Not so hot on the heels of Quimby, I’m going to give my own predictions for what the major technological innovations will be over the next century. I’m not too good at this stuff, unfortunately. For the most part, I tend to be of the opinion that futurists are full of it. I think the trend, looking back over last 50 years or so, is that we’ve come up with things that would’ve blown people’s minds back then, but our innovations have largely been different from the things that were fantasized about. So there’re no conscious robots or flying cars, and the space program isn’t where people thought it would be, but we do have the Internet, 3D accelerators, digital cameras, video conferencing over IM, and miniscule cell phones in every pocket.
I think that, to a large degree, the areas where we came up short are areas where philosophical or other ideological dreams and desires of the age skewed expectations. So, for this entry, I’m going to try, as much as I can, to stay practical and extrapolate future technology from what we have now, and what our needs are, and to guestimate where it looks to me that it’s all going. Of course, this is bound to be extremely inaccurate: we’re estimating 100 years here, not just 50. Imagine trying to predict where we’d be now back in 1906. But, without further ado, let’s look ahead, all the way… to the year 2106:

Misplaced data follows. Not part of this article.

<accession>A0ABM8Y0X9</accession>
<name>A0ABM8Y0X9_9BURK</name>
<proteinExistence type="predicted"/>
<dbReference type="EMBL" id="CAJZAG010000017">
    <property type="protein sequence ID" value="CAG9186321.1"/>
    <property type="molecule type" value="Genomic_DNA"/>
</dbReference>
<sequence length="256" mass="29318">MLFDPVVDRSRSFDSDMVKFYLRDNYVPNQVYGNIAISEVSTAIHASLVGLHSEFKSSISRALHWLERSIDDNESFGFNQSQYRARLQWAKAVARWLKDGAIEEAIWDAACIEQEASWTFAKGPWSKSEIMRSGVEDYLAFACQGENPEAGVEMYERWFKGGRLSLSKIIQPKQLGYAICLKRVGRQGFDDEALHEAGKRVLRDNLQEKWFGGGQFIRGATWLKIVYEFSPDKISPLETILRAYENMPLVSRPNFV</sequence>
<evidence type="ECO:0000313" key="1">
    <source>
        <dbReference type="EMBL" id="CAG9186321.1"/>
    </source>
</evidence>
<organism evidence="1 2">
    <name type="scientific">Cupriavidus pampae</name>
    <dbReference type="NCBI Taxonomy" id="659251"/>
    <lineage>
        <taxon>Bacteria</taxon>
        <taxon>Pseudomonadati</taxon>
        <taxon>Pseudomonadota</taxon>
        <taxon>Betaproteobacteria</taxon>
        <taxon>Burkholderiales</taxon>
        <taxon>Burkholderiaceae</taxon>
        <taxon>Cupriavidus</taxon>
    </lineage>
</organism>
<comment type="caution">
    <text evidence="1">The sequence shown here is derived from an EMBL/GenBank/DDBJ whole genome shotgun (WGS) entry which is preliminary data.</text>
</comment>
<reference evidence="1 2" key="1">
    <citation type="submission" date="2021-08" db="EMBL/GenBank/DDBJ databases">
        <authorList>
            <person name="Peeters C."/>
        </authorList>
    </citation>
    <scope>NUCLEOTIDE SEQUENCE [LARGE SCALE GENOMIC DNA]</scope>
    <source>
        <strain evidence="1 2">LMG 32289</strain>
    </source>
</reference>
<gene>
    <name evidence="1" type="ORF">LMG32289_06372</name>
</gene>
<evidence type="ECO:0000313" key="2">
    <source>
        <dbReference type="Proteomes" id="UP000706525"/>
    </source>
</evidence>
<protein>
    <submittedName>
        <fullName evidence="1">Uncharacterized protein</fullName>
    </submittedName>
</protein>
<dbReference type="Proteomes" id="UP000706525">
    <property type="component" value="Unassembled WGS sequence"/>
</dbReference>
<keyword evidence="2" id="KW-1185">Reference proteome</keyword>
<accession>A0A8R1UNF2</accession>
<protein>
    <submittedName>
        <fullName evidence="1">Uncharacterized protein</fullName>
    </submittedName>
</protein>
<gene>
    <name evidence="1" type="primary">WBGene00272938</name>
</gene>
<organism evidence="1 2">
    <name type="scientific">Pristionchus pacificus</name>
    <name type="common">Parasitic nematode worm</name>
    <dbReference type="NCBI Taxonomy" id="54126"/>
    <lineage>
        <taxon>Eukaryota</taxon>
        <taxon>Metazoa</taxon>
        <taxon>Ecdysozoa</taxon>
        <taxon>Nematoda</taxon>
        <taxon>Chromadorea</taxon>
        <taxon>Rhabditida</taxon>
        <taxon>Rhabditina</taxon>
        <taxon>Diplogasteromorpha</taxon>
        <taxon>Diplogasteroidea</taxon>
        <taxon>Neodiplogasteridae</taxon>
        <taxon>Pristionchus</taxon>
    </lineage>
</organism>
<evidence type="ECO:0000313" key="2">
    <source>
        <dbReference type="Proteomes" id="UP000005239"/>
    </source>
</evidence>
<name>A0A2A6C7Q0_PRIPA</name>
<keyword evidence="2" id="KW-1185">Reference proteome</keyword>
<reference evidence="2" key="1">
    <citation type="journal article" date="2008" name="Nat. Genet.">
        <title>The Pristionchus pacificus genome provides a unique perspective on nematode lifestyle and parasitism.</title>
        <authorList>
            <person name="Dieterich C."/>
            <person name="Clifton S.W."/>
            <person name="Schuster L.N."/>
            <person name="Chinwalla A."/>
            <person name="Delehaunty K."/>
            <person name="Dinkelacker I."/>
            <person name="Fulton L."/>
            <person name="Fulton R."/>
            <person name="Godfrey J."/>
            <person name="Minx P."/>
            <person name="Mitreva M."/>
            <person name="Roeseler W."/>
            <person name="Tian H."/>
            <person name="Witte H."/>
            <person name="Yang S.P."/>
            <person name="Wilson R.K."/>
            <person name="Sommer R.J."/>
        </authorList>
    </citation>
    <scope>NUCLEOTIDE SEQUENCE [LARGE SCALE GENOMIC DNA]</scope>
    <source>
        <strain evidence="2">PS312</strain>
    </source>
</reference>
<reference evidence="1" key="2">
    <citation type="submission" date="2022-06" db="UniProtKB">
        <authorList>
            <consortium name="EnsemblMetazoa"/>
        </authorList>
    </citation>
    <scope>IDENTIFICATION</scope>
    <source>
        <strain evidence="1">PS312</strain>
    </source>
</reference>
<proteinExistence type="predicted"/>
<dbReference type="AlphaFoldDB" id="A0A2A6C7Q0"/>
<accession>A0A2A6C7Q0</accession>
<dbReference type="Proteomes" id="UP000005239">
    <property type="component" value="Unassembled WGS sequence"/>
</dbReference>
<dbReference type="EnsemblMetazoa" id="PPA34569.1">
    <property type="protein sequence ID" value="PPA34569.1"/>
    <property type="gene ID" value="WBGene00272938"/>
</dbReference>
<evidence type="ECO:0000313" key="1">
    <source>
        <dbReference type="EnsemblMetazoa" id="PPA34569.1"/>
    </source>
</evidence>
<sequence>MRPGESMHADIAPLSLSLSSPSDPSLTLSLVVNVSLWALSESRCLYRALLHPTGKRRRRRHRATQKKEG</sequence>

– I expect that virtual reality is going to come into its own within the next 20 years, if even that long. Some of you may remember that miserable VR push from the mid-90s, when a bunch of helmets came out all at once for the PC. Unfortunately, the effect at the time was something like wearing sunglasses while sticking your face too close to the monitor to actually see anything. And then there was Nintendo’s Virtual Boy, perhaps not the very best thing they ever made.